If you have seen any legal drama or TV series, you have likely heard an attorney get mad at a client for lying upfront. Of course, you should never lie to an attorney during an initial consultation, but it is not uncommon for clients to either forget to tell something to their attorney early on or not believe that a particular fact was important. Attorneys are not psychics and can only work with the information that you provide. If you have not told your attorney something critical, he or she will not know about it. At the initial consultation, it is always better to provide more as opposed to less information.Bring all relevant documents and talk your mouth off, please! This is especially true if the information is either scandalous or embarrassing (don’t forget, attorney-client privilege means that nothing leaves the room and your secrets are safe). It will be better for you and your case in the long run if absolutely everything is laid out on the table at first.
The law is complicated, and there is a reason why you need to hire an attorney in the first place. That said, you should use the initial consultation to learn something about your legal claim. The number one complaint that clients have against their attorneys is that the attorney did not communicate. Much of the frustration that clients tend to have is that the client and the attorney speak different languages. It is hard to communicate about a lawsuit when one side does not understand what the other person is saying.
Try to become an active participant in your case by asking for an explanation of anything that you do not understand. Make a point to ask why an attorney wants to file a motion to dismiss instead of an answer (a motion to dismiss attempts to dispose of a lawsuit on legal grounds before delving into the merits of the case, as an answer does). Learn what the difference between an interrogatory and a request for production of documents is (an interrogatory asks for a written answer to a specific question, whereas a request for production involves an exchange of evidence). Knowing everything about your lawsuit is not important, or even worth your time; however, you should always try to learn enough at your initial consultation so that you have a general idea of what is happening and what will occur next.
Hiring an attorney can be a daunting process, especially because a litigant’s choice of legal counsel can dramatically affect the outcome of a case. In general, hiring any attorney will be better than trying to litigate a case without legal counsel, but most people should also consider whether the attorney selected is the right attorney for the case. The initial consultation is a fantastic opportunity to size up an attorney and determine whether they will be helpful or if better options may exist.
At the initial consultation, you should ask the attorney questions that will help you determine whether the attorney will be a good fit. For example, you should ask whether the attorney has litigated similar cases to yours in the past. A highly experienced real estate attorney may bring some wisdom to your case, but that wisdom would be entirely wasted if your issue relates to employment law. Also, you should make sure that you like your attorney. You and your legal counsel may be spending a good deal of time working together, and having a partner you can trust is important. In general, remember the rule that a first impression is usually the right impression. If you do not get a good feeling about the attorney that you consulted with, you should not hire that attorney.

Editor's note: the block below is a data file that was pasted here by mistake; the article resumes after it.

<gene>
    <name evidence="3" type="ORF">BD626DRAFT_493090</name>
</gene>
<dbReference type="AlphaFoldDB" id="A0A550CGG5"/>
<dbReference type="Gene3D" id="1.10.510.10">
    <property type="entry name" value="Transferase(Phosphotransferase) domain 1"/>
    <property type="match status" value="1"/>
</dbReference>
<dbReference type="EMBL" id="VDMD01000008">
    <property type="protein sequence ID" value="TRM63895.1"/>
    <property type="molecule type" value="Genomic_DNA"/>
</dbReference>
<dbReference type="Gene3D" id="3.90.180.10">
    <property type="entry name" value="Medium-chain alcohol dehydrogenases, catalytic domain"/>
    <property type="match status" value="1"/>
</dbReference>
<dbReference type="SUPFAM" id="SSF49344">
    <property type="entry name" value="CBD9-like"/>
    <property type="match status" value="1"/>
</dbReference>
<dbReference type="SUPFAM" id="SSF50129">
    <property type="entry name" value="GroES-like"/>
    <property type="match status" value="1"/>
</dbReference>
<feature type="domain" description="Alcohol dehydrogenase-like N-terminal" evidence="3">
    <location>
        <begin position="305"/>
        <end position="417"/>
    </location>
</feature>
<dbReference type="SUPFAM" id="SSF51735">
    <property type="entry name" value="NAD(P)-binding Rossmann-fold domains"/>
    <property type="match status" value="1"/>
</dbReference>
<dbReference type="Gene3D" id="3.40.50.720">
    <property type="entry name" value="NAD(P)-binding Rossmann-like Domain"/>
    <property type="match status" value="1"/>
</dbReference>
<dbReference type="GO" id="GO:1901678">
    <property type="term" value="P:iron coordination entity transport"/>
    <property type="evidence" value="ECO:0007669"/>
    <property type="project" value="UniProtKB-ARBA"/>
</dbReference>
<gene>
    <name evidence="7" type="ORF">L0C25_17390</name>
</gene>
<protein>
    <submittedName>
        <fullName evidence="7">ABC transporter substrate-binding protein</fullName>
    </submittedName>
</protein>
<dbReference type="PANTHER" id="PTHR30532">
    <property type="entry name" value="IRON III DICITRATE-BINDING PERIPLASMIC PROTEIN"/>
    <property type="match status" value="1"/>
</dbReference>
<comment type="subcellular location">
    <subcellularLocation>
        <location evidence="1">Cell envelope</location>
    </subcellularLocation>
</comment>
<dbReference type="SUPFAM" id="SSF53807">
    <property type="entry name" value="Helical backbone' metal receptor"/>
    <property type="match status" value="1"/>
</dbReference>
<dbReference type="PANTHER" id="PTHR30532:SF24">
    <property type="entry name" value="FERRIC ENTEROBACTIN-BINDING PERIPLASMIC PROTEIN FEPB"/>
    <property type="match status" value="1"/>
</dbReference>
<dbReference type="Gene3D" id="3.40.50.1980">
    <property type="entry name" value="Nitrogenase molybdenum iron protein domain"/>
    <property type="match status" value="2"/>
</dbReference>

As convenient as it might be, attorneys do not work for free. That does not mean, however, that an attorney is either unaffordable or a waste of money. When compared to unrepresented litigants, litigants with legal counsel statistically recover larger sums of money in court even after attorneys’ fees are paid. Not every attorney is a good deal; however, as attorneys often have different fee structures and rates. Finding the right rate to fit your needs is important and should be part of your strategy at the initial consultation.
In general, attorneys offer two categories of fees: hourly rates and contingency fees. Hourly rates are most common either when the represented party is on the defending side of the lawsuit or if the lawsuit itself will not result in direct financial compensation. Hourly rates tend to vary based on geography, with most small town attorneys earning an average of $100-$300 per hour, and New York City attorneys earning averages of $300-$800 per hour. Before choosing an hourly rate attorney, you should not only consider whether you can actually afford that particular attorney, but also whether the hourly fee is a good fit for your needs. As a general rule of thumb, if less than $1,000 is at stake, you probably do not need an attorney. Attorneys also offer contingency fees for cases that will result in direct financial compensation, such as personal injury claims. In a contingency case, the attorney will take a percentage out of the amount of the final verdict or settlement.
The final and most important utilization of the initial consultation is to plan for the future. For many reasons, this should be the most obvious use of an initial consultation. If you choose to hire the attorney you consult with, the initial consultation will not be the last meeting; rather, the initial consultation is the start of a longer process. During the consultation, you should be keen to take notes (mental notes are fine, but if you feel the need to, bring pen and paper) about how the attorney envisions the process moving forward.
The first thing that you should do is make sure that you are on the same page as your attorney. Make your goals abundantly clear and tell the attorney how you would like the legal matter to progress in an ideal world. While your exact vision may not be feasible, a good attorney will be sensitive to your needs and build a strategy to accommodate you as best as possible.
You should also be cognizant of what you need to do to make the matter run smoothly going forward. While it is true that you hired an attorney to fight for you, your attorney will need your help to prepare a case. Make sure that you understand how you can help your attorney win your case, whether that involves helping to prepare a friendly witness, preserving evidence, or simply staying quiet and subdued.
Hopefully, these five tips will help lay a strong foundation for the attorney consultation process. Proceeding with any legal matter can be very stressful, but it is always helpful to be prepared and know what is coming. Having an engaging initial consultation will make the legal matter move smoothly with a successful result more likely. Law Offices of Yuriy Moshes practices employment, personal injury, real estate, and foreclosure law in New York and New Jersey. Our law firm offers free consultations to help you determine if we can assist you in your legal matter.